L.A. County supervisors propose adopting permanent rental protections

People rally outside with signs
Supporters of rent control rally outside a Los Angeles County Board of Supervisors meeting in September 2019.
(Al Seib / Los Angeles Times)
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The Los Angeles County Board of Supervisors on Tuesday proposed permanently adopting several rental assistance programs, as rental protections — many of which were put in place during the early days of the pandemic — are set to expire at the end of the year.

Some of the proposals would be the first of their kind in L.A. County, including allowing tenants to avoid being evicted if they fall behind on about a month’s rent.

Although evictions or unlawful detainers did not completely stop during the pandemic, many of the rental protections cut down the number of evictions. County staff plan to embark on a massive outreach effort to let tenants and landlords know that those protections will dissolve.


The county will push to make several programs permanent, which will help low-income tenants with access to legal services and rental assistance and will establish limitations on the types of questions landlords can ask renters.

County staff will return to the supervisors over the next few months with an analysis of the proposed updates.

Homeless advocates want city leaders to use eminent domain to force the sale of the 13-story L.A. Grand Hotel for permanent housing.

Sept. 24, 2022

Other proposals include establishing monetary thresholds for nonpayment evictions, meaning that a landlord could be blocked by the courts if a tenant owes less than a certain amount on their rent. The county will also consider providing assistance to mom-and-pop landlords if they promise not to evict a tenant during a certain period of time.

Rent increases could be capped for some apartment units to 3% through 2024.

“We want people who owe, like, a third of one month’s rent not to be kicked out,” Supervisor Sheila Kuehl said during the board meeting.

Kuehl and Supervisor Hilda Solis are co-authors of many of the proposals.

Solis said the recent results from the Los Angeles Homeless Services Authority’s annual count showed a 4% increase in people experiencing homelessness from 2020 to 2022.

The LAHSA count found that there were no unsheltered people in the northwest quarter of Venice.

Sept. 24, 2022

“As a county, we understand this number could have been greater if it weren’t for the many relief programs we enacted these past two and a half years,” Solis said in a statement.


The motion passed 4 to 1, with Supervisor Kathryn Barger casting her dissenting vote.

Supervisor Holly Mitchell and Kuehl also asked county staff to make the eviction support program Stay Housed L.A. a permanent service for low-income tenants that would be maintained under the county Department of Consumer and Business Affairs. The program would aim to provide legal defense for tenants by 2027.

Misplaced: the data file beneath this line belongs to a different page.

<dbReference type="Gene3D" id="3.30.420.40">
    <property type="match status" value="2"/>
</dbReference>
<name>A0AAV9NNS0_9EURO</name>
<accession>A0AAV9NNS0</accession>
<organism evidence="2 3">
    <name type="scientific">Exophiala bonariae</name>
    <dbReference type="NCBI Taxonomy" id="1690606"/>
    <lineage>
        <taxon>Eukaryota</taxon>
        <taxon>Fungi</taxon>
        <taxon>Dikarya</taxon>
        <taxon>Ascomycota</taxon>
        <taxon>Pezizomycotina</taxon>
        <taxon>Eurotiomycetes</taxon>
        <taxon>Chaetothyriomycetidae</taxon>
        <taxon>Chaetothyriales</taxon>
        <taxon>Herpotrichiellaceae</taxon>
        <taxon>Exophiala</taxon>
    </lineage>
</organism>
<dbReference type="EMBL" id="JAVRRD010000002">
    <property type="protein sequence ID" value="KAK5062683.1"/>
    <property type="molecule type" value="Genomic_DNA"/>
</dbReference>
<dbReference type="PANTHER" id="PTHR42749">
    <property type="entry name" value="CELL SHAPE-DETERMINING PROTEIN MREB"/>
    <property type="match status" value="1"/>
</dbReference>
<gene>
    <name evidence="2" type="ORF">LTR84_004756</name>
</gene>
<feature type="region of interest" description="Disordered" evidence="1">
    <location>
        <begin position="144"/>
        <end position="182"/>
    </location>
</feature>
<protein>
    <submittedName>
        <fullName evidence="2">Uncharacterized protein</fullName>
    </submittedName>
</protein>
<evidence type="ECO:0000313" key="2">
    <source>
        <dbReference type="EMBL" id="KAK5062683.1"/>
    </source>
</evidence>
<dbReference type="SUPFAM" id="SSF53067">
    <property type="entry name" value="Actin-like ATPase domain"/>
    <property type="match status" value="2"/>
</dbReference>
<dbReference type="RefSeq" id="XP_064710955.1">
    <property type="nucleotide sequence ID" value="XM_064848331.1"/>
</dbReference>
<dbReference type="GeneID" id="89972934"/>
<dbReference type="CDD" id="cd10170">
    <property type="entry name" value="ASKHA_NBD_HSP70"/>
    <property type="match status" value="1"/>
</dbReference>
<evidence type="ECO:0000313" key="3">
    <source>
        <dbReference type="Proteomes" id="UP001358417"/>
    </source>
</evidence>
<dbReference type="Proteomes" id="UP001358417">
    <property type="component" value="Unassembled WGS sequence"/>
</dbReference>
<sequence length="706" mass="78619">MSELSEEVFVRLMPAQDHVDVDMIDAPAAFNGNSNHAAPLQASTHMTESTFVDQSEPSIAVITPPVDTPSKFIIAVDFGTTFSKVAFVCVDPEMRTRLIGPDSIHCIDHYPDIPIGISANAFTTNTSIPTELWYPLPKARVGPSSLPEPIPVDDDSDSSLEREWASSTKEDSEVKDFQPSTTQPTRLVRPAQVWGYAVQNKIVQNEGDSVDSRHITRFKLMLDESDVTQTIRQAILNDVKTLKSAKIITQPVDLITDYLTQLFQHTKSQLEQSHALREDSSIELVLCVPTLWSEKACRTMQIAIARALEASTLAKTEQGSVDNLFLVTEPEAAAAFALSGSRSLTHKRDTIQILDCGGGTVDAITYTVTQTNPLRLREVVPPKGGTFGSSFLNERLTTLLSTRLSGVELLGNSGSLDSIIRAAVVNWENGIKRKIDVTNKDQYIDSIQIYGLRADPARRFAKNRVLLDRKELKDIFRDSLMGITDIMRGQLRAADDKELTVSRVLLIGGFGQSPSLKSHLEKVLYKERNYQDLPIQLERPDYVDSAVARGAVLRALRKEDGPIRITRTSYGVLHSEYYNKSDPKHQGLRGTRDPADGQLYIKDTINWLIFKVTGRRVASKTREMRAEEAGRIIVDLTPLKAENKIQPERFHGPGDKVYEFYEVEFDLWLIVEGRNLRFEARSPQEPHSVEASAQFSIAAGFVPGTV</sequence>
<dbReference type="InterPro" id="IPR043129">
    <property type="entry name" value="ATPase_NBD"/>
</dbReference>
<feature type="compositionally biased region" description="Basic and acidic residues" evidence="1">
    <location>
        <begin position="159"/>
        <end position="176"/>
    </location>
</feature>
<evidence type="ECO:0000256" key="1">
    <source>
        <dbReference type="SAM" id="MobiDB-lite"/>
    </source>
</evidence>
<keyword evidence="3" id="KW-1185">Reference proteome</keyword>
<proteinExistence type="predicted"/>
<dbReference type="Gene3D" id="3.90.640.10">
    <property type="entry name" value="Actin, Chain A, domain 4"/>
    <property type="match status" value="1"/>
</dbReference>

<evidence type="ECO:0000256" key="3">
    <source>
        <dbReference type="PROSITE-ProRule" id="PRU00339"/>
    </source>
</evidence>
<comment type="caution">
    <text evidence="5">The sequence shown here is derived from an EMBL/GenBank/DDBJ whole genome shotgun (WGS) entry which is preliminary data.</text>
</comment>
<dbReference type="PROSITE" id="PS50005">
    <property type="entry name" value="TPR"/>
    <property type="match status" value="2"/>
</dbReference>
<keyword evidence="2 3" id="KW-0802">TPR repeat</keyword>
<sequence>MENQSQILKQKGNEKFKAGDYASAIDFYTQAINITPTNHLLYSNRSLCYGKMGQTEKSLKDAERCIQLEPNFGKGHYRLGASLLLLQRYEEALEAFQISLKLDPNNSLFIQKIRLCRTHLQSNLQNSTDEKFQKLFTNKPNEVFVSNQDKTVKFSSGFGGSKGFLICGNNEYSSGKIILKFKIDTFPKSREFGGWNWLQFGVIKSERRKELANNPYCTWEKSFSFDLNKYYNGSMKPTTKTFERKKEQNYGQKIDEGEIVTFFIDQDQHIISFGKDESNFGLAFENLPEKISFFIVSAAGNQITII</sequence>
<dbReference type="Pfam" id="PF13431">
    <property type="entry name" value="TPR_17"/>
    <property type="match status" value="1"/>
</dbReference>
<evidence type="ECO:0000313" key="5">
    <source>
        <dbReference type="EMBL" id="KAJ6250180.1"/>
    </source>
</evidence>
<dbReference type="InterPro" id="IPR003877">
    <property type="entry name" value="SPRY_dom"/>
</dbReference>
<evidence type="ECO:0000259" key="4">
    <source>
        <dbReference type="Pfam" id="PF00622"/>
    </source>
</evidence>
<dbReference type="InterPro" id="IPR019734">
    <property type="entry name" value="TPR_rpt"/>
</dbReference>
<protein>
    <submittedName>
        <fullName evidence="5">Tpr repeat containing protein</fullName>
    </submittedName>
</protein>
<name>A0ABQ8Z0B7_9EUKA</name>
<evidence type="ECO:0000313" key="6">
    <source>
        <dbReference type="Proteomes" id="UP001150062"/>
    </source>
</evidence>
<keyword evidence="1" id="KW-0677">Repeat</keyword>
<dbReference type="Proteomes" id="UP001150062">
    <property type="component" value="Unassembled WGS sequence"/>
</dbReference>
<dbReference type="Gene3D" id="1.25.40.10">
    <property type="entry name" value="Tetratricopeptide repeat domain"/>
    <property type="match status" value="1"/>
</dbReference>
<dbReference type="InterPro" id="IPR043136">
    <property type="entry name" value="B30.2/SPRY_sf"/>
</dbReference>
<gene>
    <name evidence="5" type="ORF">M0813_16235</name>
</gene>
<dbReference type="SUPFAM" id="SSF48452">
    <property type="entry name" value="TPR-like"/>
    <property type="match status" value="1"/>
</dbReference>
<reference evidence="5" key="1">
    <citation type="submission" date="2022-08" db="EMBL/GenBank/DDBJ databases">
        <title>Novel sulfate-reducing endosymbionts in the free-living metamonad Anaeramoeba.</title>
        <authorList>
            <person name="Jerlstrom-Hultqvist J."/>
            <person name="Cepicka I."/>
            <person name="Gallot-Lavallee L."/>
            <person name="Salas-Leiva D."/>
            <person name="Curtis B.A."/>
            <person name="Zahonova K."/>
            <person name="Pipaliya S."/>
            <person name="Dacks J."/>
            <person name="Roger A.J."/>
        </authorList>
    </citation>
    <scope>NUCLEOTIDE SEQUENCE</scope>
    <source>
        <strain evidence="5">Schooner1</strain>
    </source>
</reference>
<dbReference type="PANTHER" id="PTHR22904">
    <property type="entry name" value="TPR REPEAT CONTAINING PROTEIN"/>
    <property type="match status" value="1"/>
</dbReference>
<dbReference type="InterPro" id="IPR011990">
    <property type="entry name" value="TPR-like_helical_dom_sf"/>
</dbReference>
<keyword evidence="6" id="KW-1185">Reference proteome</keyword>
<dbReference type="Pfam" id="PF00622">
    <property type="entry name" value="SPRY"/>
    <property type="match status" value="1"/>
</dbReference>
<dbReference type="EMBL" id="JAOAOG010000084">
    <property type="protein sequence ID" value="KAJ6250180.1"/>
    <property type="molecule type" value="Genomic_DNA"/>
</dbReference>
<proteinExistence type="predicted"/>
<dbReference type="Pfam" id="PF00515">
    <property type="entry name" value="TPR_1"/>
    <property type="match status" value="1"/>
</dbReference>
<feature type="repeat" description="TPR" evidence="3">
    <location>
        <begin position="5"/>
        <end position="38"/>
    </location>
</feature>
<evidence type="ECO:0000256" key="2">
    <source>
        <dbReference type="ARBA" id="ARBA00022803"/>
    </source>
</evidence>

“The challenges that tenants in eviction cases encounter when seeking legal aid are indicative of a large gap between the civil legal needs of low-income people and the resources available to meet those needs,” Mitchell and Kuehl said in their proposal, which passed with unanimous approval.

Although the proposals passed, landlords argue they were not being considered in the county decision.

In a letter to the board, the Valley Industry & Commerce Assn. said the proposals on limiting screening questions for renters was submitted with no input from landlords.

“These changes will further burden landlords who are already struggling under the tenant protections granted at the onset of the COVID-19 pandemic,” said Victor Berrellez, the group’s chair.

Barger said the county has asked a lot from landlords with the rent protections put in place during the pandemic and now they will be limited in how they can adapt to hyper-inflation and called the board’s motion a “serious blow to every property owner who maintains rental properties” in the unincorporated parts of the county.


“I sincerely hope these new regulations don’t negatively impact our already scarce housing supply by having landlords forego listing their units,” Barger said in a statement.

Attorney Jonathan Jager with the nonprofit Legal Aid Foundation of Los Angeles, which provides free eviction defense to low-income tenants, says the county is building on the protections it set in place during the pandemic.

“The county painted in broad-brush protections during the start of the pandemic, which benefited people from losing their homes and allowed those people to shelter in place,” Jager told The Times. “They’re taking great steps to see which protections were most significant to stop people from being evicted and becoming homeless. Now, the [county] is shading in the details of those protections.”